The poem is called ‘Ursa Major: Ursus arctos horribilis’, referencing both the constellation (which translates to ‘larger she-bear’, part of which forms the Big Dipper in North America and the Plough in the UK) and the grizzly bear. The title is of the heavens while the subtitle is the earth-bound animal. In this poem, one cannot live without the other, thus the subject and object become confused, morphing into one and the same.
The titles of all of the poems in the first section follow this twofold rule: the main title references the poem in much the way any title of a poem would, while the subtitle gives the Latin, scientific name to add complexity to the reading. The subtitles also work, however, to consolidate and simplify meaning. Take, for example, ‘Vespers: Hirundo rustica’, translated as ‘Vespers: Swallow’:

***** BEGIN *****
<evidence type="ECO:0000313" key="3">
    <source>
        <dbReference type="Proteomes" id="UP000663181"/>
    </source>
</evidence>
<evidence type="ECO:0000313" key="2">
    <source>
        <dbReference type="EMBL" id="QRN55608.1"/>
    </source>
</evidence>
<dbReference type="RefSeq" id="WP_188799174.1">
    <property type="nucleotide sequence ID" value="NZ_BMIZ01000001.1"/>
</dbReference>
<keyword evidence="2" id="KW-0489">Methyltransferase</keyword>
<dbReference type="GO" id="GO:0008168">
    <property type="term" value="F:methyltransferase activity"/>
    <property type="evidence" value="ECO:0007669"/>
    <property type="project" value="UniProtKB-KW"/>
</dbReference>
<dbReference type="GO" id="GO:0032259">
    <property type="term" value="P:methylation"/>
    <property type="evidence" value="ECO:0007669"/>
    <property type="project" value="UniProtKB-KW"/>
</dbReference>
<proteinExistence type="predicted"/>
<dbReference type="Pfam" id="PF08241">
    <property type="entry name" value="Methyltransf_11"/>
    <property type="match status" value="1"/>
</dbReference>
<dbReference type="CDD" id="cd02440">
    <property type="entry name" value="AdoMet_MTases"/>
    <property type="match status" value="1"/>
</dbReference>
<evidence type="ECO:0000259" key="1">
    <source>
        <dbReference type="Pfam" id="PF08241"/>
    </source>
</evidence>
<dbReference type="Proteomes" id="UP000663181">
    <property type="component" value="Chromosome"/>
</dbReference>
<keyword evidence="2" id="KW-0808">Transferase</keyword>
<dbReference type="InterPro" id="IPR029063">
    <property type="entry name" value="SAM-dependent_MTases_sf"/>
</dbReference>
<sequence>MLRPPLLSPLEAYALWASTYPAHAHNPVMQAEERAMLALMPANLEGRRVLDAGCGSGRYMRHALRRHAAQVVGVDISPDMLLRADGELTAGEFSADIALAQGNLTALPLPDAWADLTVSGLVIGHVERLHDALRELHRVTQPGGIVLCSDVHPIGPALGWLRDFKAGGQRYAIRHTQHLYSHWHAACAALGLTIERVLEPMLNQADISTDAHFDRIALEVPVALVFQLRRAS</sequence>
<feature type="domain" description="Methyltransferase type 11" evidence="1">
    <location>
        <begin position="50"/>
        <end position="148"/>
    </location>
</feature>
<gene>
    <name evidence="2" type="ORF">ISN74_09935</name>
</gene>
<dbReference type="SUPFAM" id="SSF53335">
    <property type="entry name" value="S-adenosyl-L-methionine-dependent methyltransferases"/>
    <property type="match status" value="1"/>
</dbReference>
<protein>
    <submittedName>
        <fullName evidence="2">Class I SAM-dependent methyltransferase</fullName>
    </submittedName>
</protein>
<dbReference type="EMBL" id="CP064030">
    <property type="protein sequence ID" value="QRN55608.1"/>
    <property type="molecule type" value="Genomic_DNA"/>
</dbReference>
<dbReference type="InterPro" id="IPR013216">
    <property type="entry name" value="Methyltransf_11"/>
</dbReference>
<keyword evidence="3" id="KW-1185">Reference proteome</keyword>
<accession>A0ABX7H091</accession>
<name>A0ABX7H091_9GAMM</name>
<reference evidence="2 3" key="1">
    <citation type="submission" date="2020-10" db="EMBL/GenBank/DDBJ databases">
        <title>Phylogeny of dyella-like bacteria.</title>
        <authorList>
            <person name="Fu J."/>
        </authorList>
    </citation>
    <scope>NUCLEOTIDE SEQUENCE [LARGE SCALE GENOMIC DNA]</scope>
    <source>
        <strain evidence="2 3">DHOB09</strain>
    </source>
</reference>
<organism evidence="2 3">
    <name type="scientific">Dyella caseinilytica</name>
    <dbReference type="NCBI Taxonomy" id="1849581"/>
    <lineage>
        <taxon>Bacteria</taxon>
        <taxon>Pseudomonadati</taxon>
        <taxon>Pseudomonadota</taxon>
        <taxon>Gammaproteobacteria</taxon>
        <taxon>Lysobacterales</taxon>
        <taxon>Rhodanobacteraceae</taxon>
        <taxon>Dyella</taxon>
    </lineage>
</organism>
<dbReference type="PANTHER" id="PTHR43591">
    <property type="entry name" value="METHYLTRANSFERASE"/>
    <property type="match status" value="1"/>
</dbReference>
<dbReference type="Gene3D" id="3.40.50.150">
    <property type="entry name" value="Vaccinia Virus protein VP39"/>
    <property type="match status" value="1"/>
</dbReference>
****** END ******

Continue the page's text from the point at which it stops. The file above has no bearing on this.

A spell of words
then a loosening of fault line,
black miracles spill from my breast.
One hundred swallows
ravenous and open-mouthed,
each menace of wing eye-loaded apparition.
Calligraphy of wildings,
auguries of the oldest longing,
dark lessons skimming the squat field.
The line between the hearing of vespers and the watching of birds is blurred in the first stanza, allowing the rest of the poem to exist in a complemented state of beauty and spirituality, so meaning becomes complete through interconnectivity. Consequently, there is such a bird as a vesper sparrow, making Hart’s choice of swallow an interesting one.